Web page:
Athens, July 25, 2016/Independent Balkan News Agency
By Zacharias Petrou
Greek Prime Minister Alexis Tsipras will present government proposals for the review of the country’s constitution during a special event in parliament on Monday evening.
The special event marks the beginning of a wide, substantial public debate over constitutional reform which is scheduled to last until the spring of 2017.
The initiative comes after the Syriza-ANEL coalition failed to secure a supermajority of 200 votes for altering the electoral system in parliament last week.
Speaking on the occasion of the 42nd anniversary of the post-Junta period, the PM said “a new constitution will mark the new post-Junta period and will lead to a new Greece: the Greece of 2021.”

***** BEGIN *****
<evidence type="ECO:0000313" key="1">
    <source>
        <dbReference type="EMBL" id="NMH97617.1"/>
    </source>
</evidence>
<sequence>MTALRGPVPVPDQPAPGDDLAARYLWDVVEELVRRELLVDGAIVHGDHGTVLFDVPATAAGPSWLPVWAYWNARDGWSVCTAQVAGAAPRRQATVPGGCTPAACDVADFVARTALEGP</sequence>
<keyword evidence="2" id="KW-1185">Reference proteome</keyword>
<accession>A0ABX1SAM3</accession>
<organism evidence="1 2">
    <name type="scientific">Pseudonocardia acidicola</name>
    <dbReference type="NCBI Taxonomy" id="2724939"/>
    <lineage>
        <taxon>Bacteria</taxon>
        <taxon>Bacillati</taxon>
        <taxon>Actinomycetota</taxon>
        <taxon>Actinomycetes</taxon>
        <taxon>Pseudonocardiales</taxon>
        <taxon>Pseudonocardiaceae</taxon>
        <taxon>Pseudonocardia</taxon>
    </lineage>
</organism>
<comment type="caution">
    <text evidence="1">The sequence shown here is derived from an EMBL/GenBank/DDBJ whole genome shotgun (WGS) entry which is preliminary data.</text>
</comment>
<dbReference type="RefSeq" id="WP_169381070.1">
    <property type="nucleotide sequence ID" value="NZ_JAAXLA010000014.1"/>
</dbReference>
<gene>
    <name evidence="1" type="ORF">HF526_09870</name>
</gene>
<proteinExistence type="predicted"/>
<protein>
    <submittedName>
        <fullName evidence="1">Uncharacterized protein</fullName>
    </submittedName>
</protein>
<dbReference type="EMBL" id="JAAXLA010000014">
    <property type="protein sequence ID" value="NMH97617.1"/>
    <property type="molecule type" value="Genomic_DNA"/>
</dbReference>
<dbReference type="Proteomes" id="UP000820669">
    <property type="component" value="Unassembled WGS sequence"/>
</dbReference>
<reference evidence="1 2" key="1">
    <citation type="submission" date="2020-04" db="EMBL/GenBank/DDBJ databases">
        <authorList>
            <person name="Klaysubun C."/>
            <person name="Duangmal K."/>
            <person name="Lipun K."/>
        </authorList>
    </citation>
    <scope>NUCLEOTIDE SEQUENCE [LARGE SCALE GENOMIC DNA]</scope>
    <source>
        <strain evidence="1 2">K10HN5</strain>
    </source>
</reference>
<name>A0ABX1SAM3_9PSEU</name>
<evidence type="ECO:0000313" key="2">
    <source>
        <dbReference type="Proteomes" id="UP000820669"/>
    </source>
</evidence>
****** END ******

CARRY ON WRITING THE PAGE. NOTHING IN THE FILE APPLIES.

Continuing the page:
The PM pointed out that Greece is entering a new era which should be characterized by “the expansion of democracy, strengthening of the people’s view in making important decisions, shielding the transparency and the rule of law, constitutional recognition of fundamental rights, especially for the weakest.”
The proposals Tsipras will present on Monday are largely expected to be in the form of questions as to what kind of constitution Greece needs. The premier is expected to urge for the boosting of democracy, overcoming deficiencies that led to a political crisis in recent years and bringing society closer to the political system.
According to government sources, the proposals put forth by the government are likely to include the strengthening of institutions promoting direct democracy, more powers to the parliament, protection of labor, changes to laws concerning accountability and immunity of MPs, and measures ensuring transparency in party funding.
Furthermore, the government is set to propose allowing voters – rather than MPs – to elect the President of the Hellenic Republic and the more frequent use of referenda.
The government could put the final proposals to an advisory referendum.